By depicting local employees as public enemy #1, the urban crisis is helping put the class war back in business. The financial sector argues that paying pensions (or even a living wage) absorbs tax revenue that otherwise can be used to pay bondholders. Scranton, Pennsylvania has reduced public-sector wages to the legal minimum “temporarily,” while other cities are seeking to break pension plans and deferred-wage contracts – and going to the Wall Street casino and play losing games in a desperate attempt to cover their unfunded pension liabilities. These recently were estimated to total $3 trillion, plus another $1 trillion in unfunded health care benefits.
Although it is Wall Street that engineered the bubble economy whose bursting has triggered the urban fiscal crisis, its lobbyists and their Junk Economic theories are not being held accountable. Rather than blaming the tax cutters who gave bankers and real estate moguls a windfall, it is teachers and other public employees who are being told to give back their deferred wages, which is what pensions are. No such clawbacks are in store for financial predators.
Instead, foreclosure time has arrived to provide a new grab bag as cities are forced to do what New York City did to avert bankruptcy in 1974: turn over management to Wall Street nominees. As in Greece and Italy, elected politicians are to be replaced by “technocrats” appointed to do what Margaret Thatcher and Tony Blair did to England: sell off what remains of the public sector and turn every social program into a profit center.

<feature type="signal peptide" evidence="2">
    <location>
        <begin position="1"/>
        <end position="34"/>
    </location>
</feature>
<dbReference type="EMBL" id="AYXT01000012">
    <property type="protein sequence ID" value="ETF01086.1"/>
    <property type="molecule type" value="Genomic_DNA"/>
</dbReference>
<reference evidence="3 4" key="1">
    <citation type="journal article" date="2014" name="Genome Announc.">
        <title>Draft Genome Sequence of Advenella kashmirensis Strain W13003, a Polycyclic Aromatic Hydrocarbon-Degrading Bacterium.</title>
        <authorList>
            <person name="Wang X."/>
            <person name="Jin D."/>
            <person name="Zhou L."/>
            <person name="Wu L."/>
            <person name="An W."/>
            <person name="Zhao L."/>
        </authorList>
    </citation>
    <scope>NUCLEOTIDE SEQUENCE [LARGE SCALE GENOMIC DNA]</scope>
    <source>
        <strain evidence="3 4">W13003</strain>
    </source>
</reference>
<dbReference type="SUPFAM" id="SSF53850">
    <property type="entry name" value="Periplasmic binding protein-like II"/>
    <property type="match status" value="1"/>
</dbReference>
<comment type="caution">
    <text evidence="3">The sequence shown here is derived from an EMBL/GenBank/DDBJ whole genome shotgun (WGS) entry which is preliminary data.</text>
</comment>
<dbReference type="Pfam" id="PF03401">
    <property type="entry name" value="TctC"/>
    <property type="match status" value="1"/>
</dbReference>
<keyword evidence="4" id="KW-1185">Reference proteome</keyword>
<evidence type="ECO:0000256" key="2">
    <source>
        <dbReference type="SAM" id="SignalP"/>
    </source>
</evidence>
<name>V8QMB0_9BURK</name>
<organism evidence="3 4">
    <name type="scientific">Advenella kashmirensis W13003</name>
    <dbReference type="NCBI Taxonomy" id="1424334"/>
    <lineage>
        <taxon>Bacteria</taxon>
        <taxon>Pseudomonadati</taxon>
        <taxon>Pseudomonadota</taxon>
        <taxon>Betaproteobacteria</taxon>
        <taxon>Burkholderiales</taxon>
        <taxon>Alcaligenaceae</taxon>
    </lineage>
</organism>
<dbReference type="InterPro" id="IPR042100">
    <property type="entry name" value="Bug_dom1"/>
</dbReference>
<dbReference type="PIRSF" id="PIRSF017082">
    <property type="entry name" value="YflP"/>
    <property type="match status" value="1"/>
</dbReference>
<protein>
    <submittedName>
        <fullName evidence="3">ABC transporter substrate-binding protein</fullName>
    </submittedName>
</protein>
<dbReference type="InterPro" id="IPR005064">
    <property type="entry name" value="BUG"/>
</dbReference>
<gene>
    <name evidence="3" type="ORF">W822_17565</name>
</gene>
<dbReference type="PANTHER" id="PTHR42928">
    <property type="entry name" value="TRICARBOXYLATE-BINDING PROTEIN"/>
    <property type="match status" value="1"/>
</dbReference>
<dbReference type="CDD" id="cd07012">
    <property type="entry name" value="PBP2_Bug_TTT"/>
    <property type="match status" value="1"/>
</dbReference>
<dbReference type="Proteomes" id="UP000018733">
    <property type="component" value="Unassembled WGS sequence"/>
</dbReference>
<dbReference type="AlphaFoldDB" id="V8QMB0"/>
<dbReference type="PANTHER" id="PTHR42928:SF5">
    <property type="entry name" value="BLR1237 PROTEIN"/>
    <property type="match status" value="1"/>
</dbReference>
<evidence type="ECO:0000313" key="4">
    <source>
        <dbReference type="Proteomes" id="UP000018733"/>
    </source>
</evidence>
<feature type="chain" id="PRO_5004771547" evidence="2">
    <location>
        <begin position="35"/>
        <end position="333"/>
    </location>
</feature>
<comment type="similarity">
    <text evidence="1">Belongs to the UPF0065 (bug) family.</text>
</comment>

The plan is to achieve three main goals. First, give privatizers the right to turn public infrastructure into tollbooth opportunities. The idea is to force cities to balance budgets by leasing or selling off their roads and bus systems, schools and prisons, real estate and other natural monopolies. In the process, this promises to create a new market for banks: lending to vulture investors to buy rights to install tollbooths on the economy’s basic infrastructure.
Elected public officials could not engage in such predatory and anti-labor policies. Only the “magic of the marketplace” can break public labor unions, downsize public services and put tollbooths on the roads, water and sewer systems while cutting back bus lines and raising fares.
To achieve this financial plan, it is necessary is to frame the problem in a way that rules out less anti-social alternatives. As Margaret Thatcher put matters, TINA: There Is No Alternative to selling off public transportation, real estate, and even school systems and jails.
Dismantling public education and police departments to pay bondholders
Local tax policy used to be about education. The United States was divided into fiscal grids to finance school districts, along with roads and bus lines, water and sewer systems. Municipalities with better schools taxed their property more, but this made it more desirable to live in such districts, and thus raised rather than lowered real estate prices. This made urban improvement self-feeding. Lower-taxed districts were left behind.